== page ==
Referring to FIGS. 31-53, the retention block 258 used at the mid-span breakout location 246 includes a first piece 400 1 (see FIGS. 38-45) that forms a left side of the retention block 258 and a second piece 400 2 (see FIGS. 46-53) that forms a right side of the retention block 258. The retention block 258 includes a front end 402 positioned opposite from a back end 404. The first and second pieces 400 1, 400 2 of the retention block 258 are joined together at upper and lower seams 406, 408 that extend generally from the front end 402 to the rear end 404 of the retention block 258. A bonding material such as epoxy can be used to secure the first and second pieces 400 1, 400 2 together at the upper and lower seams 406, 408.

The retention block 258 also includes structure for enhancing the mechanical interlock provided between the retention block 258 and the over-mold 260. For example, groves 482 (shown in FIGS. 31 and 32) project inwardly from opposite sides of the main body of the retention block 258.

Referring still to FIGS. 31-53, the retention block 258 defines a generally cylindrical straight-through passage 410 that extends through the retention block 258 in a direction extending from the front end 402 to the back end 404. The straight-through passage 410 defines an inner diameter sized to correspond with the inner diameter of the outer jacket 230 of the distribution cable 220. When the retention block 258 is mounted on the distribution cable 220, the distribution cable 220 extends through the straight-through passage 410 and is bonded to the straight-through passage 410. The retention block 258 also defines a tether passage arrangement 412 that passes through the retention block 258 in the direction extending from the front end 402 to the back end 404. The tether passage arrangement 412 is adapted for receiving ends of the tethers 244.

Adjacent the front end 402 of the retention block 258, the tether passage arrangement 412 is defined by a generally cylindrical stem 414 that fits within the second end 256 of the protective sleeve 250. At the rear end 404 of the retention block 258, the tether passage arrangement defines two tether receptacles 416. Each tether receptacle 416 includes an outer pocket 418 (see FIGS. 40 and 48) sized to receive a jacketed end of one of the tethers 244. When the tether is mounted within the tether receptacle 416, an end wall 269 (see FIG. 54) of the tether jacket abuts against a rearwardly facing shoulder 420 defined within the tether jacket pocket 418. Shelves 472 project rearward from portions of the tether jacket pocket 418 to further support the tethers 244. Adjacent the tether jacket pockets 418, the tether passage arrangement 412 defines two tether anchor portions 430. Each tether anchor portion 430 includes a central buffer tube receiver 432 and strength member receivers 434 positioned on opposite sides of the central buffer tube receiver 432. Crimp recesses 452 are provided along the tether anchor portions 430 to engage a crimp 282 secured to the tether strength members 264. When the tethers 244 are secured to the retention block 258, the central buffer tubes 262 of the tethers 244 are bonded within the central buffer tube receivers 432 and the strength members 264 of the tethers are bonded (e.g., with epoxy) within the strength member receivers 434. The optical fibers 224 t of the tethers 244 are routed through the tether passage arrangement 412 and into the protective sleeve 250 where the optical fibers 224 t are spliced to the optical fibers 224 dc of the distribution cable 220.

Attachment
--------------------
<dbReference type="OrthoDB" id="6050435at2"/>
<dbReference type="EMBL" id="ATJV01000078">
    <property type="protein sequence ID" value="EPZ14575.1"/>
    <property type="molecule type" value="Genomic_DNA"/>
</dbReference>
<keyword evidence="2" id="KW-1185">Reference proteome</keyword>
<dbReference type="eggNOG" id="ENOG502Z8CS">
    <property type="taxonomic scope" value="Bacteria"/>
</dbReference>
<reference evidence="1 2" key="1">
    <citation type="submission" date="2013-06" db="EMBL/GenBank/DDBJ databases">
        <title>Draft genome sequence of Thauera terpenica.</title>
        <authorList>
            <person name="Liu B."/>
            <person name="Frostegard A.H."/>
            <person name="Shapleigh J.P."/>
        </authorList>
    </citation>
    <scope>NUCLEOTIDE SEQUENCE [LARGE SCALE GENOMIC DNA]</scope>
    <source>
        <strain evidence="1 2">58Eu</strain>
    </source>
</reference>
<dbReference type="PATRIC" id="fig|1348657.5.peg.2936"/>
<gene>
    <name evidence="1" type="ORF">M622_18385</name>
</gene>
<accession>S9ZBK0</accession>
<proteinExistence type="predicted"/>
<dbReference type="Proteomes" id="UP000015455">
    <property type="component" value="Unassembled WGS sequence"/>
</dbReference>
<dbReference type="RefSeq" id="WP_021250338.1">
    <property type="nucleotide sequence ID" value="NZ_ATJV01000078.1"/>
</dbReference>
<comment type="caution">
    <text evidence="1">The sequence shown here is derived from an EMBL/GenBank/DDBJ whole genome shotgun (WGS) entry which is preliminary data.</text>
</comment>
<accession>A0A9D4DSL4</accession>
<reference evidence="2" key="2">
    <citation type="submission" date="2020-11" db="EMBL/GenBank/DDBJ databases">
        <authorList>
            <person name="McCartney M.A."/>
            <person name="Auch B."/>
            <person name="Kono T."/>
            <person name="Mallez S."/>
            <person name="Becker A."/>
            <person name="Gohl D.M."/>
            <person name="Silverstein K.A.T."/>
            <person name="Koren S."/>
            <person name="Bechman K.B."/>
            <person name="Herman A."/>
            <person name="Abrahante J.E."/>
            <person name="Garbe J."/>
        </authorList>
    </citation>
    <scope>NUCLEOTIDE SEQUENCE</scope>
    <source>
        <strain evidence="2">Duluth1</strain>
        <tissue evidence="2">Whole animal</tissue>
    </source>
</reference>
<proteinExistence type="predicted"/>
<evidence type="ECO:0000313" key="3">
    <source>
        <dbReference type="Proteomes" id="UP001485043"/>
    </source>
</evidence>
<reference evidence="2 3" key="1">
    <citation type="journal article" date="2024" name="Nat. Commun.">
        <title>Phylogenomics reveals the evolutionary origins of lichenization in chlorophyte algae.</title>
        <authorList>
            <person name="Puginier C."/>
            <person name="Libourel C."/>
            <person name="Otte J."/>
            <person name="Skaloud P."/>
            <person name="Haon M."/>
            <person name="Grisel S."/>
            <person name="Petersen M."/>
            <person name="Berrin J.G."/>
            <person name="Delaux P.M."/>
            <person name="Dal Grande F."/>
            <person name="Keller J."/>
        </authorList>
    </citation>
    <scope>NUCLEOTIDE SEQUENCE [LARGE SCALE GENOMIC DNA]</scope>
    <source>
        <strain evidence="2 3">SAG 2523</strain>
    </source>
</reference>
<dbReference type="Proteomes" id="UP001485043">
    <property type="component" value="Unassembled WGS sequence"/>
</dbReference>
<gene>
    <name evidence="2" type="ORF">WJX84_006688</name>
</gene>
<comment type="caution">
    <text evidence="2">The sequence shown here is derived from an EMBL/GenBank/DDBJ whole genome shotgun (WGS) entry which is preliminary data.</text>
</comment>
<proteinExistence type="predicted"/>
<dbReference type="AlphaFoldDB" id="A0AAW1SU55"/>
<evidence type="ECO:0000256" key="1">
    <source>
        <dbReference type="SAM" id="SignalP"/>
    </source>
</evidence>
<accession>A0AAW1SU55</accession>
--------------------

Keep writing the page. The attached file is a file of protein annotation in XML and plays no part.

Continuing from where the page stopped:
To prepare the tethers 244 to be attached to the distribution cable 220 at the mid-span breakout location 246, a portion of the outer jacket 266 of each tether 244 is stripped away to expose the central buffer tube 262 and the strength members 264 (see FIG. 54). As shown at FIG. 54, the central buffer tube 262 and the strength members 264 project outwardly beyond the end 269 of the outer jacket 266. As also shown at FIG. 54, the strength layer 265 has been removed from around the exposed buffer tube 262. After removing the end portion of the outer jacket 266, the strength members 264 are trimmed and an end portion of the central buffer tube 262 is removed to expose the optical fibers 224 t. The crimp 282 is then secured to the tether strength members 264 as shown in FIGS. 56 and 57. The crimp 282 can be secured to both strength members 264, or separate crimps 282 can each be secured to each strength member 264 as shown in FIG. 58. A crimp tool may be used to secure the crimp 282 to the strength member 264 providing an accurate and consistent attachment location. The crimp 282 engages the crimp recess 452 of the retention block 258 thereby securing the tether 244. The accurate and repeatable location of the crimp 282 may be used to facilitate an accurate and repeatable assembly process.

To prepare the mid-span breakout location on the distribution cable 220, a portion of the outer jacket 230 is first ring cut and stripped away (see FIG. 55) to provide a stripped region 500 having an upstream end 502 and a downstream end 504. The outer strength member 228 can also be displaced (e.g., bunched at the bottom side of the cable) adjacent the ends 502, 504 to facilitate accessing the buffer tubes 222. One of the buffer tubes 222 is then selected and a first window 508 is cut into the buffer tube adjacent the upstream end 502 of the stripped region 500 and a second window 510 is cut into the buffer tube 222 adjacent the downstream end 504 of the stripped region 500. The optical fibers 224 dc desired to be broken out are then accessed and severed at the second window 510. After the optical fibers 224 dc have been severed, the optical fibers 224 dc are pulled from the buffer tube 222 through the first window 508 (see FIG. 55). With the distribution cable 220 prepared as shown in FIG. 55, the optical fibers 224 dc are ready to be terminated to the prepared tether 244 of FIG. 54.